“Internet connectivity is not a luxury in our time — it’s an absolute necessity for parents trying to work, students looking to learn, and families and friends seeking to communicate,” L.A. Mayor Eric Garcetti said in a statement, according to the report.

After the six-month period ends, users will pay $15 a month for service, according to the report. A previous report in the L.A. Times in September showed that thousands of students in Los Angeles County school districts are still in need of internet access or critical technology to complete their school work.

Black Households Pay More for Homeownership

The costs of homeownership are higher for Black Americans than white Americans, according to new research summarized in a report on CNN. The paper shows that Black homeowners pay more for mortgage insurance, mortgage interest, and property taxes compared to white homeowners in comparable properties, according to CNN. Relatively small differences in monthly costs add up to large sums over the length of a 30-year mortgage, and result in Black households having an average of $67,320 less in retirement savings than white households, according to the report.

“These inequities make it impossible for black households to build housing wealth at the same rate as white households,” the authors conclude. “The black-white income gap of $25,800 is exacerbated by this ‘black tax’ on homeownership. If we eliminate these extra costs paid by African Americans, the $130,000 black-white gap in liquid savings at retirement would drop by half.”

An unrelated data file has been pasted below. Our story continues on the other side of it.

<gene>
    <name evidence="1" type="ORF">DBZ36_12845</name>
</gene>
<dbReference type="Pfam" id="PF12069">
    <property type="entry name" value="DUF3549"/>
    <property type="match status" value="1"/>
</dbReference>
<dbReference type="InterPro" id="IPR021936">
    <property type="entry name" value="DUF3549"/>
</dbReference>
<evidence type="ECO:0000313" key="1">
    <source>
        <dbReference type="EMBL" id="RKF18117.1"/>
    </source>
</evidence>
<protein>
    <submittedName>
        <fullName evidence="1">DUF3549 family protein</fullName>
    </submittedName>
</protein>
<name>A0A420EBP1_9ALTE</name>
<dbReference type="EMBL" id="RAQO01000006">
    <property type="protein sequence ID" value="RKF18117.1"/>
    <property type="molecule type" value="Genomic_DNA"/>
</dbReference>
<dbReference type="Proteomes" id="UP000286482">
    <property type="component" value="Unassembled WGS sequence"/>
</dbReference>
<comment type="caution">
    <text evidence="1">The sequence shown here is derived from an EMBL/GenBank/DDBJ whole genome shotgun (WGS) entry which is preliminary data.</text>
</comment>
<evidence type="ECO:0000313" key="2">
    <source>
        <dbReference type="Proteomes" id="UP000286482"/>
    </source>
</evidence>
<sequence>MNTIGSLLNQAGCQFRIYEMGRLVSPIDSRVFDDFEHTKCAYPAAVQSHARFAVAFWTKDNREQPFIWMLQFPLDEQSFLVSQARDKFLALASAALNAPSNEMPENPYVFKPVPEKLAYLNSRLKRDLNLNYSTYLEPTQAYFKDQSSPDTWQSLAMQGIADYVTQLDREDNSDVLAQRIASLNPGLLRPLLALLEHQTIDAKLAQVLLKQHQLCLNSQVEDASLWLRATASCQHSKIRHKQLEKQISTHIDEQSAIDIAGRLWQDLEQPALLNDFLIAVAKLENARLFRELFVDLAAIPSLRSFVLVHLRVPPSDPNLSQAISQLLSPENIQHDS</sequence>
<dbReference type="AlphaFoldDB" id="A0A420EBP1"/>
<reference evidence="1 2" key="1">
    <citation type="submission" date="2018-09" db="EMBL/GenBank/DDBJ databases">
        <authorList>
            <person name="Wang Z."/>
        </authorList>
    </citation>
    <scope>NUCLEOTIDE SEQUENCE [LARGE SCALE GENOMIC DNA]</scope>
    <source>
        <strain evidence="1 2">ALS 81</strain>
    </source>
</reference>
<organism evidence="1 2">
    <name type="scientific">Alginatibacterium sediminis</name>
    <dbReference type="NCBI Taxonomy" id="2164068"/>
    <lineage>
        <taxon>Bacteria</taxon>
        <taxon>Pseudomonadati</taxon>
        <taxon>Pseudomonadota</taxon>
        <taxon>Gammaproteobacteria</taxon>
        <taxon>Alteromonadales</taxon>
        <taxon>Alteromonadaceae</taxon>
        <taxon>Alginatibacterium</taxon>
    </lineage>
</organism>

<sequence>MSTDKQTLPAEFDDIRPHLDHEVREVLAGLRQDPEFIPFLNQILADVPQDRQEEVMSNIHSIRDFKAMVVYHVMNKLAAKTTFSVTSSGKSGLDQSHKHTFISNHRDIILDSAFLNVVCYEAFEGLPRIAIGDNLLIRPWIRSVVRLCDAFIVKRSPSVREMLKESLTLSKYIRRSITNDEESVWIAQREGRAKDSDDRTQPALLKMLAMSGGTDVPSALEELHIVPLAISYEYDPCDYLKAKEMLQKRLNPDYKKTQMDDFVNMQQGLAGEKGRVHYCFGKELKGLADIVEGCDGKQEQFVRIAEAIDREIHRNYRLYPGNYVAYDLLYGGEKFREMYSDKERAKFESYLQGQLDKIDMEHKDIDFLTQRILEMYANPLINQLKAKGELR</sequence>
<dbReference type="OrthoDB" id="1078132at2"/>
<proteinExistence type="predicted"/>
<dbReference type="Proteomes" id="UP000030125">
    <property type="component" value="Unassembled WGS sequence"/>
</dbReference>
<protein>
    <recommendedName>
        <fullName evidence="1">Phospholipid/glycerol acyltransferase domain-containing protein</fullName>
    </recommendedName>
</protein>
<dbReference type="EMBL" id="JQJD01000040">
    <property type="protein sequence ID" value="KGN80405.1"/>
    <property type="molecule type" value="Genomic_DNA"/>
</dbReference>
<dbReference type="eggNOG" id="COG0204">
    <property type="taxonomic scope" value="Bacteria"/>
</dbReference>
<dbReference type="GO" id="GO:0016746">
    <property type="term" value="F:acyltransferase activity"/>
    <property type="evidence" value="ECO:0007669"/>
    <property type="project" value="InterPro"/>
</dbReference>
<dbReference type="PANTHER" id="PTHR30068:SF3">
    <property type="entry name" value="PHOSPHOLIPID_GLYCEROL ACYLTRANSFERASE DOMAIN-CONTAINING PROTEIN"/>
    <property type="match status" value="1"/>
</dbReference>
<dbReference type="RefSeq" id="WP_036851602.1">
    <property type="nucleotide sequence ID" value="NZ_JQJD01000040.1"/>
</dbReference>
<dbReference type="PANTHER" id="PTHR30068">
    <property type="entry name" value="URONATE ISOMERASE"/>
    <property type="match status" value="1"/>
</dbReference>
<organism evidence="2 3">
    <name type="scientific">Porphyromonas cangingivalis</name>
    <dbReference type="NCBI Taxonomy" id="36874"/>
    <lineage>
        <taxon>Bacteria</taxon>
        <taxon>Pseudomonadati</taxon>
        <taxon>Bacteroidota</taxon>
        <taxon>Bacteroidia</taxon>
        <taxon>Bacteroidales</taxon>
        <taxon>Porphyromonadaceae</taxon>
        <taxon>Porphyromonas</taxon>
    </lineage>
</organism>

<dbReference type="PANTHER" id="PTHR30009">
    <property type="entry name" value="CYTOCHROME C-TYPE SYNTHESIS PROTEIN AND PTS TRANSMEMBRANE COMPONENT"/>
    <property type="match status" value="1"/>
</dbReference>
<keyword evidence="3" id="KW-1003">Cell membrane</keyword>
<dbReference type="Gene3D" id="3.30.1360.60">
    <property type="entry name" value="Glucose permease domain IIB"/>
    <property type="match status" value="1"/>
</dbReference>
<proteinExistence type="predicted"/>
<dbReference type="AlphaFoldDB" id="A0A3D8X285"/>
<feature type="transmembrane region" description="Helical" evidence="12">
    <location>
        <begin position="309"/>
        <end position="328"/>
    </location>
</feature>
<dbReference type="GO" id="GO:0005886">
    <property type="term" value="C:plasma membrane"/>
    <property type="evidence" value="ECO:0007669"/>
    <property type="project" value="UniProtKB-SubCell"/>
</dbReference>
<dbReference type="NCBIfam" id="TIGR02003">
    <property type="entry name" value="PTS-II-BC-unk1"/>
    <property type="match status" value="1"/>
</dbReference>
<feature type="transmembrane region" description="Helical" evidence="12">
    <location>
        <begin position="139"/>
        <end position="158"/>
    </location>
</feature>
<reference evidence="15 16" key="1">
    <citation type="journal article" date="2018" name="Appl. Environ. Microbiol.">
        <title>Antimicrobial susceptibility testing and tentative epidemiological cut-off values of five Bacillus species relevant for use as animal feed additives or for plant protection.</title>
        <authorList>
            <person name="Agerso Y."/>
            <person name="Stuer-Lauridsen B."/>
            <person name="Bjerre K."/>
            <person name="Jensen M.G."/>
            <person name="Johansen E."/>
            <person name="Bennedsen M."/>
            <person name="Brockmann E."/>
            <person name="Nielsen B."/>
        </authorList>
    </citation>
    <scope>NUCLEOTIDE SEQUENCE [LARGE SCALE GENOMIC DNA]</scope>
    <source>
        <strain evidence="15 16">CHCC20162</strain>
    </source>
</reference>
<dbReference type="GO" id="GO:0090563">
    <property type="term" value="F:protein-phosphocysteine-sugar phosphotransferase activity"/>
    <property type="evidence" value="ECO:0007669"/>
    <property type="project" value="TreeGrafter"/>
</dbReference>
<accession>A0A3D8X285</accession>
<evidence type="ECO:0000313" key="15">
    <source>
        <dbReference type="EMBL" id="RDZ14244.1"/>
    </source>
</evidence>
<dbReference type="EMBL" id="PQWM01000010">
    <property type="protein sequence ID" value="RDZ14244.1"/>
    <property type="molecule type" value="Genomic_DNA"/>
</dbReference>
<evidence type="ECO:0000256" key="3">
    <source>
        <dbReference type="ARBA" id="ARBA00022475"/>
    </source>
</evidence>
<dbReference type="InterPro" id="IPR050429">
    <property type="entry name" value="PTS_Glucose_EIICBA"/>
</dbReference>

The discrepancies can be explained partially by policies that tend to deem Black households a higher mortgage risk than white ones. Because of the racial wealth gap, created and sustained by racist policies, Black households often have lower down payments and lower credit scores than white households.

“While mortgage costs are determined by markets to some extent, there is a great deal of public policy that influences these rates, especially as it impacts people of color,” Edward Golding, executive director of the MIT Golub Center for Finance and Policy and one of the lead authors of the report, told CNN. “We can and should address these issues at a policy level and start now to eliminate the large wealth gap between Black and white homeowners that we created in part through our current mortgage system.”

This article is part of Backyard, a newsletter exploring scalable solutions to make housing fairer, more affordable and more environmentally sustainable. Subscribe to our weekly Backyard newsletter.

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Jared Brey is Next City's housing correspondent, based in Philadelphia. He is a former staff writer at Philadelphia magazine and PlanPhilly, and his work has appeared in Columbia Journalism Review, Landscape Architecture Magazine, U.S. News & World Report, Philadelphia Weekly, and other publications.

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Tags: los angelesclimate changepublic housingracismmiamidigital divide